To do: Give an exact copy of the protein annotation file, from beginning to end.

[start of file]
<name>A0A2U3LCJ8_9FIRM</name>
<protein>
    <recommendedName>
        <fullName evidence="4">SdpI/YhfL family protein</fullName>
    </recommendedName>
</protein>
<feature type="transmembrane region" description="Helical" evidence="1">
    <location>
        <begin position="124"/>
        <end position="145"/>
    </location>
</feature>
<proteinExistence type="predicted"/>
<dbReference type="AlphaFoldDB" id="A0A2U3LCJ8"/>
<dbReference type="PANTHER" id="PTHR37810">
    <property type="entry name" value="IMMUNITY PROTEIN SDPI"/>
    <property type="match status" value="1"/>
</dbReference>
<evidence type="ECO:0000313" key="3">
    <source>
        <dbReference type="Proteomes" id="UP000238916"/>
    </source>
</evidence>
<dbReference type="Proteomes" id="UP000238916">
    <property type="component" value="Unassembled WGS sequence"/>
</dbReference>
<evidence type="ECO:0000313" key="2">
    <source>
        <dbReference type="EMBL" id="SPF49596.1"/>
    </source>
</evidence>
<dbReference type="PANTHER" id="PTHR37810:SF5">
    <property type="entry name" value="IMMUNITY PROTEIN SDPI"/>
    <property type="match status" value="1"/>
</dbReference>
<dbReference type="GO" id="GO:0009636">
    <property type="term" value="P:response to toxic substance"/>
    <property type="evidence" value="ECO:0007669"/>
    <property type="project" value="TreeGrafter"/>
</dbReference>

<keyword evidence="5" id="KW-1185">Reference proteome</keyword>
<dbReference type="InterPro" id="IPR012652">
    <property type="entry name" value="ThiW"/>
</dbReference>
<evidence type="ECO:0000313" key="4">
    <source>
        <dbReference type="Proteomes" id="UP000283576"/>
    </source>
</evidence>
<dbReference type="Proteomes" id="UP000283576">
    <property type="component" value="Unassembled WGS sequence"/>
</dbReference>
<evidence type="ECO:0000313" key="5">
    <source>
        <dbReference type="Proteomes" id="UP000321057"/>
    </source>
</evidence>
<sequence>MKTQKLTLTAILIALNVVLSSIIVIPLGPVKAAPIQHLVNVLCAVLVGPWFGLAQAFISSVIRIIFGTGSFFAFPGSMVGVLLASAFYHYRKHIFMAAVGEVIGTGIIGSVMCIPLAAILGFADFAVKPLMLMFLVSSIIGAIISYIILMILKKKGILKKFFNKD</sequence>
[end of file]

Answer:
<name>A0A2U3LCJ8_9FIRM</name>
<protein>
    <recommendedName>
        <fullName evidence="4">SdpI/YhfL family protein</fullName>
    </recommendedName>
</protein>
<feature type="transmembrane region" description="Helical" evidence="1">
    <location>
        <begin position="124"/>
        <end position="145"/>
    </location>
</feature>
<proteinExistence type="predicted"/>
<dbReference type="AlphaFoldDB" id="A0A2U3LCJ8"/>
<dbReference type="PANTHER" id="PTHR37810">
    <property type="entry name" value="IMMUNITY PROTEIN SDPI"/>
    <property type="match status" value="1"/>
</dbReference>
<evidence type="ECO:0000313" key="3">
    <source>
        <dbReference type="Proteomes" id="UP000238916"/>
    </source>
</evidence>
<dbReference type="Proteomes" id="UP000238916">
    <property type="component" value="Unassembled WGS sequence"/>
</dbReference>
<evidence type="ECO:0000313" key="2">
    <source>
        <dbReference type="EMBL" id="SPF49596.1"/>
    </source>
</evidence>
<dbReference type="PANTHER" id="PTHR37810:SF5">
    <property type="entry name" value="IMMUNITY PROTEIN SDPI"/>
    <property type="match status" value="1"/>
</dbReference>
<dbReference type="GO" id="GO:0009636">
    <property type="term" value="P:response to toxic substance"/>
    <property type="evidence" value="ECO:0007669"/>
    <property type="project" value="TreeGrafter"/>
</dbReference>

<keyword evidence="5" id="KW-1185">Reference proteome</keyword>
<dbReference type="InterPro" id="IPR012652">
    <property type="entry name" value="ThiW"/>
</dbReference>
<evidence type="ECO:0000313" key="4">
    <source>
        <dbReference type="Proteomes" id="UP000283576"/>
    </source>
</evidence>
<dbReference type="Proteomes" id="UP000283576">
    <property type="component" value="Unassembled WGS sequence"/>
</dbReference>
<evidence type="ECO:0000313" key="5">
    <source>
        <dbReference type="Proteomes" id="UP000321057"/>
    </source>
</evidence>
<sequence>MKTQKLTLTAILIALNVVLSSIIVIPLGPVKAAPIQHLVNVLCAVLVGPWFGLAQAFISSVIRIIFGTGSFFAFPGSMVGVLLASAFYHYRKHIFMAAVGEVIGTGIIGSVMCIPLAAILGFADFAVKPLMLMFLVSSIIGAIISYIILMILKKKGILKKFFNKD</sequence>